'Tis the Season For Salt...
As we wrap up our winter and prepare for spring, our attention turns to green grass and blooming flowers. Spring signals the season of regrowth and rejuvenation, but it can also pose many issues and problems left over from the winter. One of those problems is salt damage. Despite the necessity of using salt melt to keep us safe, there are downsides to its’ use as well! It’s use can be extremely damaging to turf and landscape plants. Salt granules will move off pavement to turf areas and landscape beds, where it dissolves and saturates the soil. This extremely concentrated saltwater dries out roots and makes the soil toxic to plants. Salt damage can also occur on bushes and shrubs when the foliage of these plants is covered in salt or salt water.
Salt-damaged turf and landscape plants damaged by salt show many of the same symptoms. In all cases of salt damage, moisture is lost from the plant or the soil. Salt absorbs incredible amounts of water, and the result is a plant leaf or soil that has had a great amount of moisture removed. That moisture is essential for plant health, so the effects are extremely detrimental! Salt-damaged turf is usually yellow/brown, accompanied by the turf having a very “crunchy” texture. Leaf edges on trees & shrubs will be discolored with curled/deformed edges.
Can Salt Damage be "Fixed"?
To a certain extent, yes. However, that extent usually isn’t known until late spring when plants have recovered from winter dormancy and are fully growing. Light salt damage will go away once spring rains begin, and salt is flushed from the soil. If salt damage is suspected, one could spray down the foliage of exposed plants, and saturate the soil to speed up this flushing process. New growth emerges and the damaged plant material falls or is mowed off. On slow-growing plants, this damage may take a few years to grow out, and be properly pruned off. However, part of that strategy being effective is making sure that no further salt damage is done (we’ll touch on that later). In our part of the country, where copious amounts of salt may be used in a bad winter season, the damage may not be so light. Plants may need to be replaced, and turf areas will require new seed or sod. Once the dead/damaged plant material is removed, new soil will need to be added in its place. In order to make sure salts are out of the soil, it is recommended that gypsum is applied. Gypsum contains calcium and sulfur, which help to counter the effects of salt. It is a good maintenance practice to apply gypsum in the spring and fall to areas where salt damage may occur, as building up calcium and sulfur in the soil will help mitigate further damage.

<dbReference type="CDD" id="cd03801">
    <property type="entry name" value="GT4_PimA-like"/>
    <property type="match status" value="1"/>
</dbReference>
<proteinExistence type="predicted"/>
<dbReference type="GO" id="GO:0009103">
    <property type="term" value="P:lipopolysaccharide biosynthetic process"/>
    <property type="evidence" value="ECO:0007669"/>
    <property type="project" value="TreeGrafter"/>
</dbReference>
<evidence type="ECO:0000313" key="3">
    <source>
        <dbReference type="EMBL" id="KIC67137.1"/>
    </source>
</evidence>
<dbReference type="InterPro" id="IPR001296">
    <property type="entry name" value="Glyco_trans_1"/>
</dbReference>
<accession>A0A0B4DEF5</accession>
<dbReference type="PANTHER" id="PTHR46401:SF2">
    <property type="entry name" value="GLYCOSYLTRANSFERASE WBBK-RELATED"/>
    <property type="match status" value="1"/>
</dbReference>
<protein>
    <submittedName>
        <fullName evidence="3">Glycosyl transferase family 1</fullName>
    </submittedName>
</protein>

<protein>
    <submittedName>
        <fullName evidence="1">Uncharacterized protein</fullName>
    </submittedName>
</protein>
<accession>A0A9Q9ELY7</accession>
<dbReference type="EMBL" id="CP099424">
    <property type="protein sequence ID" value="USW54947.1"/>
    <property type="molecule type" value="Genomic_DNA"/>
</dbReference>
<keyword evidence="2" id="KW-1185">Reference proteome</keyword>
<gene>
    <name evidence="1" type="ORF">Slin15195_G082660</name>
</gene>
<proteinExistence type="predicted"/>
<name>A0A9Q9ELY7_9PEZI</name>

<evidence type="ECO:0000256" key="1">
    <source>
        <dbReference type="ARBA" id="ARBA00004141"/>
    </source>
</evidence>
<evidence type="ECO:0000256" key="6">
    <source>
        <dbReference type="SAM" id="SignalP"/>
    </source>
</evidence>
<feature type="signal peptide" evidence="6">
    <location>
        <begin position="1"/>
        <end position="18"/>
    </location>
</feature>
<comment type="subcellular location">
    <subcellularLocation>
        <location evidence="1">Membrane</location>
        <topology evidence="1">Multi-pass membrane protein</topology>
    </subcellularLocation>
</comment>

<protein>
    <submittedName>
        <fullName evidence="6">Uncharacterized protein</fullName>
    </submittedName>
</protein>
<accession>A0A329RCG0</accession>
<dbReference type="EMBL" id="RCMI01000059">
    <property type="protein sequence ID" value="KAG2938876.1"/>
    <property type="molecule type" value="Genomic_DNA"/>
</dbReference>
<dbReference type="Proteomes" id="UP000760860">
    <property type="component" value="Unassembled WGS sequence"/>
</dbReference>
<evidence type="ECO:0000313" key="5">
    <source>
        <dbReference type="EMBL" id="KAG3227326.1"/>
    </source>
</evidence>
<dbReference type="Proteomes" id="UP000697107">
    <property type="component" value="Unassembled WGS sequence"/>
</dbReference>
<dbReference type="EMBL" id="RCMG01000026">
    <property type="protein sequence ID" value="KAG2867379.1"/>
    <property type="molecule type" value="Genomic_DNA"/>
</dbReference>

Can Salt Damage be prevented?
In a word, yes! In some instances, using ice melt products is unavoidable. The good news is that there are products available that are much safer to use around plants and turf. Our “typical” ice melt is made of sodium chloride. It’s inexpensive and effective, making it the most-used product. However, it is not kind to plants and can even corrode concrete and stone over time. Magnesium chloride is much safer to use around plants and turf, but is more expensive and can be hard on certain flowers. It is a great option, as it is moderately priced compared to some other ice melt products while being gentle to most plants. Calcium chloride is a product that is effective at VERY low temperatures, and while it isn’t completely safe to plants, is a better option than sodium chloride. Potassium chloride is safe to use on plants but the cost of raw materials has risen over the last few years making this an expensive product to use. There are a few different Acetate products (containing calcium, magnesium, sodium and potassium) that are “as corrosive as tapwater”, making them the safest products to use for plants, pets, and hard surfaces. Acetate products are used on airport runways and other critical areas where performance is paramount, but they are the most expensive products available.
While it probably isn’t feasible to treat our properties like an airport runway, plant damage can be avoided by using plant-safe products where necessary. The added cost for the right product is worth it, if it means saving time and avoiding the cost of replacing turf and landscape plants.
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